The Two Year Initiative on Islam and Other Religions
View Event Poster
- April 7, 2011
- 5:30 pm in Lane's Center for Meeting and Learning
- CML 104 (capacity of 200)
- Free and open to the entire community.
Muhammad and the Qur'an:
Reading the Qur'an with Albert Schweitzer, or Jesus, Muhammad, and the End of the World
For much of the past century, scholarship on the beginnings of Islam, particularly in English, has portrayed Muhammad primarily as a prophet of social justice and economic reform, often to the effect of marginalizing the powerful eschatological voice of the Qur'ān.
While many of the earliest western scholars of Islamic origins saw the impending judgment of the Hour as the heart of Muhammad's religious message, more recent scholarship has favored an understanding of Muhammad as interested more in reforming the world than heralding its imminent destruction.
While this image of Muhammad may fit well with the much later traditions of the early Islamic biographies of Muhammad, it does not do justice to the forceful eschatological message of the Qur'ān.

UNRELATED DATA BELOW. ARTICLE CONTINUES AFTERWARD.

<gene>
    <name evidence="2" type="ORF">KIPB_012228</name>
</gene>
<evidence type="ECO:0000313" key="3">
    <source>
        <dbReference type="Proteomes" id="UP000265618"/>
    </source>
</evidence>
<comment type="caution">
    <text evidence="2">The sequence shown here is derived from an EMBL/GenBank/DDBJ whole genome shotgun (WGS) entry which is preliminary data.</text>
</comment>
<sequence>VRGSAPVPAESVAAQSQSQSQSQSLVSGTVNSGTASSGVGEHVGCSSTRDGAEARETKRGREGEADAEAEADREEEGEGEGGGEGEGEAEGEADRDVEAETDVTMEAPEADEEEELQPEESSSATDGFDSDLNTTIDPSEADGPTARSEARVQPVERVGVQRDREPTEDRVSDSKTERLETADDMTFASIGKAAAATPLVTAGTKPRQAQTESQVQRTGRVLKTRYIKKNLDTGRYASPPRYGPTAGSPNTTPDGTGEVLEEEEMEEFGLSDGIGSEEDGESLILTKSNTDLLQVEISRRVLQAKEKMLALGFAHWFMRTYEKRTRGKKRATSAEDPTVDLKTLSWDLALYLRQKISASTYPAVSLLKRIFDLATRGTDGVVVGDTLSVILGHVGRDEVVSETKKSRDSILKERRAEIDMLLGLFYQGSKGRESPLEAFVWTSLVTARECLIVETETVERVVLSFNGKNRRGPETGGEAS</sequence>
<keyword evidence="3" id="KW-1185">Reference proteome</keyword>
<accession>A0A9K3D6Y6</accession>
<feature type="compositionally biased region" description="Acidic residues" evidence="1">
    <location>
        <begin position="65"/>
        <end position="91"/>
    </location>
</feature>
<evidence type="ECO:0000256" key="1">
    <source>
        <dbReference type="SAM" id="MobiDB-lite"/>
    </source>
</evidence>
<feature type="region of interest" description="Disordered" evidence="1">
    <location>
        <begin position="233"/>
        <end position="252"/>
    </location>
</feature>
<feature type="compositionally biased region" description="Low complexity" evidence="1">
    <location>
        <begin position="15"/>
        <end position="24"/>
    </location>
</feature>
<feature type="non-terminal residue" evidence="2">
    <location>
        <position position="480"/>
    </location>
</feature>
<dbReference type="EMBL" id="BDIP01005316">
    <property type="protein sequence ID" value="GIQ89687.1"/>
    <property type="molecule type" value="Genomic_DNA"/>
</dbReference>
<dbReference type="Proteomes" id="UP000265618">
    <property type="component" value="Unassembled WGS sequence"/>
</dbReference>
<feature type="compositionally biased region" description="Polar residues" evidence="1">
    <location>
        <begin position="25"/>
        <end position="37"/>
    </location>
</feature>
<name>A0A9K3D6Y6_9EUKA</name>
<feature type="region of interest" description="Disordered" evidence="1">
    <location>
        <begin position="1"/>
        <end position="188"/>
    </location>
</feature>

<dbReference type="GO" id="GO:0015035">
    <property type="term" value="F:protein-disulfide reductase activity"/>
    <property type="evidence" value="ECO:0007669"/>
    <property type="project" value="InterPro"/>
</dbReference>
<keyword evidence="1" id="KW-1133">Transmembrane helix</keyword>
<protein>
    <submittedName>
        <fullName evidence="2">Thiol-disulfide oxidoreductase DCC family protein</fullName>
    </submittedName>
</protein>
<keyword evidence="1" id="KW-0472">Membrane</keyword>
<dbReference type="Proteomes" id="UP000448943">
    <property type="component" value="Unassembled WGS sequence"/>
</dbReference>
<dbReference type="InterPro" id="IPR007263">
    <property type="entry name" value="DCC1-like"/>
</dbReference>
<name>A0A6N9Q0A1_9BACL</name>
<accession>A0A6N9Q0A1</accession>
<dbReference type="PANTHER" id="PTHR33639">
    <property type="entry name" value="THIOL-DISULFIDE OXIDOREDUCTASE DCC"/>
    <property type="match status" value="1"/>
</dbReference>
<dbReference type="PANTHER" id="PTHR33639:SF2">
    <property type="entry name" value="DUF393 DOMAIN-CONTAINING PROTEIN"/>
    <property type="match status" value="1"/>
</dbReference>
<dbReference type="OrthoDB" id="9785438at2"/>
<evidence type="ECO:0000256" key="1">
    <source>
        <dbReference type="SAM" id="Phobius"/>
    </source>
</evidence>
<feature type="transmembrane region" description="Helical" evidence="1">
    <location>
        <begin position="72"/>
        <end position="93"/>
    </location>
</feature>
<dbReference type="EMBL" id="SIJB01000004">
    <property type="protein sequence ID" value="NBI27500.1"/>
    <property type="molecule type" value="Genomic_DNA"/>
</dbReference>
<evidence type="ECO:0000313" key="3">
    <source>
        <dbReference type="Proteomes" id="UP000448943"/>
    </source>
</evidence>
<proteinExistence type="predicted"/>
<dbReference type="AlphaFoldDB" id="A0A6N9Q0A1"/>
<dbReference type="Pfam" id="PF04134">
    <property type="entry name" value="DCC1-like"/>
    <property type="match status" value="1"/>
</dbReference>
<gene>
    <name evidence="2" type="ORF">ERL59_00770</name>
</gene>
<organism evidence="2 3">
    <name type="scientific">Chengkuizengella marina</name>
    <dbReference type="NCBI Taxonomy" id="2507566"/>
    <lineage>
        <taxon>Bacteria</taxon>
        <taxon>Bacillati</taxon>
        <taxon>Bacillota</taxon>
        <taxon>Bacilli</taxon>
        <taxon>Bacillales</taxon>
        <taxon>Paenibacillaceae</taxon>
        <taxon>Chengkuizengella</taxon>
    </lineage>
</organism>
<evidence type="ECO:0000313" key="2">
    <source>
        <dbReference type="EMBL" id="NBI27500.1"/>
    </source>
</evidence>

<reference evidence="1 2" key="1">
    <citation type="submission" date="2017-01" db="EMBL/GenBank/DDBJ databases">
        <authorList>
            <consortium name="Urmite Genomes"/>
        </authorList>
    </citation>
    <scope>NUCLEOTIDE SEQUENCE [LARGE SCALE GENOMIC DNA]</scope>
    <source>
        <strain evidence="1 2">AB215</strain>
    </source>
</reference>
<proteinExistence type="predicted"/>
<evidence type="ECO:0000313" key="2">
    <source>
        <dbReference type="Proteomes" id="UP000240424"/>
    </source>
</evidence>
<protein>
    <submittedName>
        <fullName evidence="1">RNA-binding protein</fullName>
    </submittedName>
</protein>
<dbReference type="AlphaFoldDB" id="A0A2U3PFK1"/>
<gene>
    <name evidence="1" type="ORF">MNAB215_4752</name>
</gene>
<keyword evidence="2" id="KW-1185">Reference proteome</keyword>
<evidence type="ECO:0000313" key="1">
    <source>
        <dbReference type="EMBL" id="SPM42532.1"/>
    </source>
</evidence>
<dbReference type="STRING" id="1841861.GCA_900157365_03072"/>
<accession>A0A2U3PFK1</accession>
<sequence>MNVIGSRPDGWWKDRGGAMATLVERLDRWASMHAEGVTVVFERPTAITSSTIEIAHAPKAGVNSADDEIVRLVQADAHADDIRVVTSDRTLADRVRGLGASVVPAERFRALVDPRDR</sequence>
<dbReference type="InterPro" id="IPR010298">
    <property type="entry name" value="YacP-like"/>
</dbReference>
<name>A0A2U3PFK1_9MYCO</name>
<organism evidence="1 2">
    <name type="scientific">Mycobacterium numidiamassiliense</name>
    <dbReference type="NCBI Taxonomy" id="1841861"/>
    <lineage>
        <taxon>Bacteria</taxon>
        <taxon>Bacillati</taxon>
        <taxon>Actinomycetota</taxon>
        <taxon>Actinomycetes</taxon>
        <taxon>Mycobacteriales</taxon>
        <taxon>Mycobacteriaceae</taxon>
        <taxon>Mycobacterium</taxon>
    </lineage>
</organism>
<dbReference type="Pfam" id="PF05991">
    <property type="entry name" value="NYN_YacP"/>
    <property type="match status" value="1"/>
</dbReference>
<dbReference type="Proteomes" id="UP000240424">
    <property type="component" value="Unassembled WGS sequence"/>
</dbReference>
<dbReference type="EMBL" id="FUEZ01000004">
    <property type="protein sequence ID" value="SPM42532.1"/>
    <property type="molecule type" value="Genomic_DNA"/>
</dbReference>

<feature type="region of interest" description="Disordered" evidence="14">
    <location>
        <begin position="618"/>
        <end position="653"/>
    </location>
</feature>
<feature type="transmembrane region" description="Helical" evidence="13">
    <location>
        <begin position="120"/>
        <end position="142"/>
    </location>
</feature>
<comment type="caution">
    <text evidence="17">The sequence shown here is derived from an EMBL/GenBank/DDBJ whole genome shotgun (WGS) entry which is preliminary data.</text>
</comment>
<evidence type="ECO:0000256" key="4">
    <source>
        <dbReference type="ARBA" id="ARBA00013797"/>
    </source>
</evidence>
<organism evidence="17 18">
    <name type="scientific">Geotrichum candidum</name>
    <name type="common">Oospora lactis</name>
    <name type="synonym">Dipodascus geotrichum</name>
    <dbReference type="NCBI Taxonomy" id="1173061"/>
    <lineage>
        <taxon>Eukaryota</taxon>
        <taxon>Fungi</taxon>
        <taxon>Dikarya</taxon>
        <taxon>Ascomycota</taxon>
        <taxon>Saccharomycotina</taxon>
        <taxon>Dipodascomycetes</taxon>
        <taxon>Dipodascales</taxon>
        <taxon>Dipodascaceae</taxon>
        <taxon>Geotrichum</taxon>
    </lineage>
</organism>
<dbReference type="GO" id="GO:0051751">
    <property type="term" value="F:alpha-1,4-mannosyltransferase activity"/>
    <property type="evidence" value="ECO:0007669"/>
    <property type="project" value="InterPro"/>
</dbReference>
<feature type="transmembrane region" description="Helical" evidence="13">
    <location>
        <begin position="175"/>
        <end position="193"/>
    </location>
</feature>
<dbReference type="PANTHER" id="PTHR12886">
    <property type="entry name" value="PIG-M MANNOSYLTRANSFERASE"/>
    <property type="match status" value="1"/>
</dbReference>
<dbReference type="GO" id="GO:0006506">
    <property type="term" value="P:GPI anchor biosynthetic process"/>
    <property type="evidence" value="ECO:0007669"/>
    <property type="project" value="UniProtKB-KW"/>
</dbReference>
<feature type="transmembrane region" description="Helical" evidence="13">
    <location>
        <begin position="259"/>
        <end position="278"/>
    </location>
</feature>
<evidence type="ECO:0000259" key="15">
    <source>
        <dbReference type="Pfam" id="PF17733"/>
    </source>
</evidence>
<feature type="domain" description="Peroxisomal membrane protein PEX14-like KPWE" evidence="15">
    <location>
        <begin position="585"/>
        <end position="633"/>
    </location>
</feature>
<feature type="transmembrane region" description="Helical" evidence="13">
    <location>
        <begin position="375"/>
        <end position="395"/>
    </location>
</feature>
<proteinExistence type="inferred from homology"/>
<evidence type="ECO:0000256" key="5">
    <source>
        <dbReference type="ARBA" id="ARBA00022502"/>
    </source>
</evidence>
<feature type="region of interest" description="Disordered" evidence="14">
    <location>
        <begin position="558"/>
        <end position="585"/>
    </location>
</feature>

Stephen Shoemaker (Ph.D. '97, Duke University) teaches courses on the Christian traditions. His primary interests lie in the ancient and early medieval Christian traditions, and more specifically in early Byzantine and Near Eastern Christianity. His research focuses on early devotion to the Virgin Mary, Christian apocryphal literature, and the relations between Near Eastern Christianity and formative Islam.
Professor Shoemaker is the author of The Death of a Prophet: The End of Muhammad's Life and the Beginnings of Islam (Univ. of Pennsylvania Press, 2011), a study of the "historical Muhammad" that focuses on traditions about the end of his life. He has also published numerous studies on early Christian traditions about Mary (especially in apocrypha), including The An6/16/11and Assumption (Oxford University Press, 2002), a study of the earliest traditions of the end of Mary's life that combines archaeological, liturgical, and literary evidence. This volume also includes critical translations of many of the earliest narratives of Mary's Dormition and Assumption, made from Ethiopic, Syriac, Georgian, Coptic, and Greek.
Professor Shoemaker has published a series of articles on the earliest Life of the Virgin, a pivotal if overlooked late ancient text that survives only in a Georgian translation. He has recently completed an English translation of this first Marian biography from Old Georgian (with substantial corrections to the edition) that will be published by Yale University Press. In addition, he is preparing a new critical edition of the early Syriac Dormition narratives.
Professor Shoemaker has been awarded research fellowships from the John Simon Guggenheim Memorial Foundation, the Alexander von Humboldt Foundation, the American Council of Learned Societies, and the National Endowment for the Humanities.